A couple familiar red and white bags from the COOP bursting with MIT textbooks sat in a corner of the green room while legendary audio engineer and DJ, Gimel “Young Guru” Keaton, talked to the press before his recent lecture at MIT. Guru’s book store purchases spoke volumes about his enthusiasm for visiting the Institute. “Since I was a child this place has been like the Holy Grail of engineering and design. I used to try – it’s a lot easier now with the internet – to get my hands on as much stuff from here as possible – technical papers and such. This is to me one of the places that has consistently throughout history produced some of the best people, and that’s not by accident,” he acknowledged.
Young Guru toured every corner of campus that he could during his brief visit. And with his Leica in hand, he captured a lot of MIT’s public art, architecture, and overall ambience. Guru said, “Just coming here today, the physical aesthetic of the place matches what you would think of for people who are concerned with design and not just how the campus looks to the outside world. The design of this place looks like somewhere where people are getting to the nitty gritty of making things.”
Young Guru, one of the men behind the iconic sound of world-renowned artist Jay-Z, presented the first lecture in MIT’s new “Hip Hop Speaker Series”, which continues with additional talks scheduled for April and May.
The series is presented by the Arts at MIT and TapTape, an MIT-based music startup (winner of the MIT Creative Arts Competition in 2014), and brings together eminent hip hop artists with leading faculty and students at MIT.
Cultural anthropologist Ian Condry (Professor, Comparative Media Studies, Writing, MIT) moderated Guru’s talk, “Design and Destruction,” and the conversation ranged from the seismic technological shifts in the recording industry in recent decades to myriad social issues, such as celebrity culture, artist as brand, positive role models in hip hop and changing consumer habits.
Below is an excerpt from the evening’s conversation with a selection of questions asked by Professor Condry, students and other audience members.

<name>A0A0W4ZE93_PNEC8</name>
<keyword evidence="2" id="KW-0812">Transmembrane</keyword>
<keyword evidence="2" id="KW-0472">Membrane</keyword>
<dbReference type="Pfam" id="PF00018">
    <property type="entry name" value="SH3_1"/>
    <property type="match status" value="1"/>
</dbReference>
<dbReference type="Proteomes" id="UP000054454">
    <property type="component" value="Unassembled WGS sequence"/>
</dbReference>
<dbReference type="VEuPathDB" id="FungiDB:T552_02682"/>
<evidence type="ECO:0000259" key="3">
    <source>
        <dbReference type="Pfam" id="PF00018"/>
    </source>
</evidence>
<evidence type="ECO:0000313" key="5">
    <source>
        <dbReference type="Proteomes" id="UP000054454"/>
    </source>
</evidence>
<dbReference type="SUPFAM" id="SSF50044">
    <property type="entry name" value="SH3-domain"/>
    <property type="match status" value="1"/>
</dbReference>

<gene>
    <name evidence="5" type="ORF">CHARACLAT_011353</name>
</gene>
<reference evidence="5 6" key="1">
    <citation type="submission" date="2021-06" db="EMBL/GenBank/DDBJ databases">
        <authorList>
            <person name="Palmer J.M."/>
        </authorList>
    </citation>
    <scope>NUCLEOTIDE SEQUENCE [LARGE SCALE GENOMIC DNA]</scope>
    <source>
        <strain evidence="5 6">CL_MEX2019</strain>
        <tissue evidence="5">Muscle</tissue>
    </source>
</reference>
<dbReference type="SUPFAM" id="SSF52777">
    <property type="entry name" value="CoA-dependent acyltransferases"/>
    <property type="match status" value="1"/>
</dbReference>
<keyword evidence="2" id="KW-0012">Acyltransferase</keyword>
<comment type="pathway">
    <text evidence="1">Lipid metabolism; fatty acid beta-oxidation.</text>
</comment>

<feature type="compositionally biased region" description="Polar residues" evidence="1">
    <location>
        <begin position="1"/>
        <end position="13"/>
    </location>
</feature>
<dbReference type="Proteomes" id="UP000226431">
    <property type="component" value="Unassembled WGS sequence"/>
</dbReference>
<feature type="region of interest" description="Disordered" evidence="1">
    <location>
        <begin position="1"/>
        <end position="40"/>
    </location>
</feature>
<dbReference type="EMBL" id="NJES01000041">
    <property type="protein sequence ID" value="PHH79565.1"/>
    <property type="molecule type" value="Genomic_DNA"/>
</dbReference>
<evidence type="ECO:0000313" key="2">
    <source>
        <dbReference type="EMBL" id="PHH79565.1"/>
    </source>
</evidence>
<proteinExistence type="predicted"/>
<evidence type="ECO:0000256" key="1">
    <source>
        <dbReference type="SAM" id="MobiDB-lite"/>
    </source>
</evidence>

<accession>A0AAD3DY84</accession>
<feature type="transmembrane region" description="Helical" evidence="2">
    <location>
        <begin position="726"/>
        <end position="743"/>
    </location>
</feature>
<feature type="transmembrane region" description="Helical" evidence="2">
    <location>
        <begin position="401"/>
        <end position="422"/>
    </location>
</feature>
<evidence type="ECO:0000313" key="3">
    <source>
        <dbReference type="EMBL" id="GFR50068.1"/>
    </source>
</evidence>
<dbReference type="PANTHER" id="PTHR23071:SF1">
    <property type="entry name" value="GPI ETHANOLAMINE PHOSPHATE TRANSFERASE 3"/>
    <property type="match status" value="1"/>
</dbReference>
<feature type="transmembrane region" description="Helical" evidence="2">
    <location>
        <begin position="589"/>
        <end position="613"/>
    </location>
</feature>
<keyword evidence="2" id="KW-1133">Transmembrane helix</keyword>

Can you describe when music went from being a hobby to something you wanted to do professionally?
There were sort of two stages. I have really incredible parents. I don’t know that thing where people say, “I hate my parents. I want to get away from my parents.” I worshipped my mother and my father. I still do to this day. When I decided not to play basketball – which everyone thought I was going to do – I made that conscious decision at the kitchen table with my father that I was instead going to pursue music. My father said, “Follow your dream.” That was one stage, but on that Fugees’ Tour is when the light clicked.
Before that time, my life was from New York City to Washington, DC. My mother’s from North New Jersey and my father is from Washington, DC, so that was my whole world up until that moment. Then, I’m in Russia, or Italy, and all these other places off hip hop music. It was shocking to me. I didn’t think that people outside the United States, or my little area, listened to this music. So, that was the moment it clicked, and I thought this could really be a profession.
The first couple shows I was nervous. This is the Fugees’ Ready or Not tour. You’re thrown on stage in a football stadium in front of 70,000 people. It’s amazing and when the nervousness leaves, you see, ok, I am good at this and I can do this.
Talk to me a bit about your different activities, practices and rules in music. You DJ, you produce and sound engineer, which is a word we all hear, but a lot of us have a vague understanding of exactly the role of a sound engineer.
It’s good you asked that question because a lot of people get it confused. A sound engineer is really supposed to just run the session. He’s the guy that knows how to work all the equipment, and this is pre-recording in the computer. I’m sitting at a big SSL desk, you have to know how to work the tape machines, you have to know how all the equipment behind you in the racks works, but most engineers were very quiet reserved people that just pushed buttons and facilitated the actual recording or mixing of the record.
I had made records with friends all through high school and college, and I was sort of doing this dual A&R (Artists & Repertoire) and engineering role where I was recording the music, but if you said this wack verse, I was going to stop you and tell you that “it is corny and let’s figure out the best way to make a record.” That’s one of the things that got me a little bit further with Memphis Bleek: The very first day we recorded, I stopped him and told him, “your verse is wack.”
I’m sort of the guy that would help people making music find a direction, how to edit their words and put them together in a better way. No engineer really did that, and I think that’s what stood out the most. That’s where my job blurred from engineering to A&R. So it sort of overlaps, and a beautiful thing happened when Jay asked me to come work for him, and we created Baseline Studios.
Imogen Heap made a tool awhile back with the MIT Media Lab, which is a glove that allows you to interact with the music you are producing, If you had a roomful of MIT students, is there a tool that you’d be interested in developing?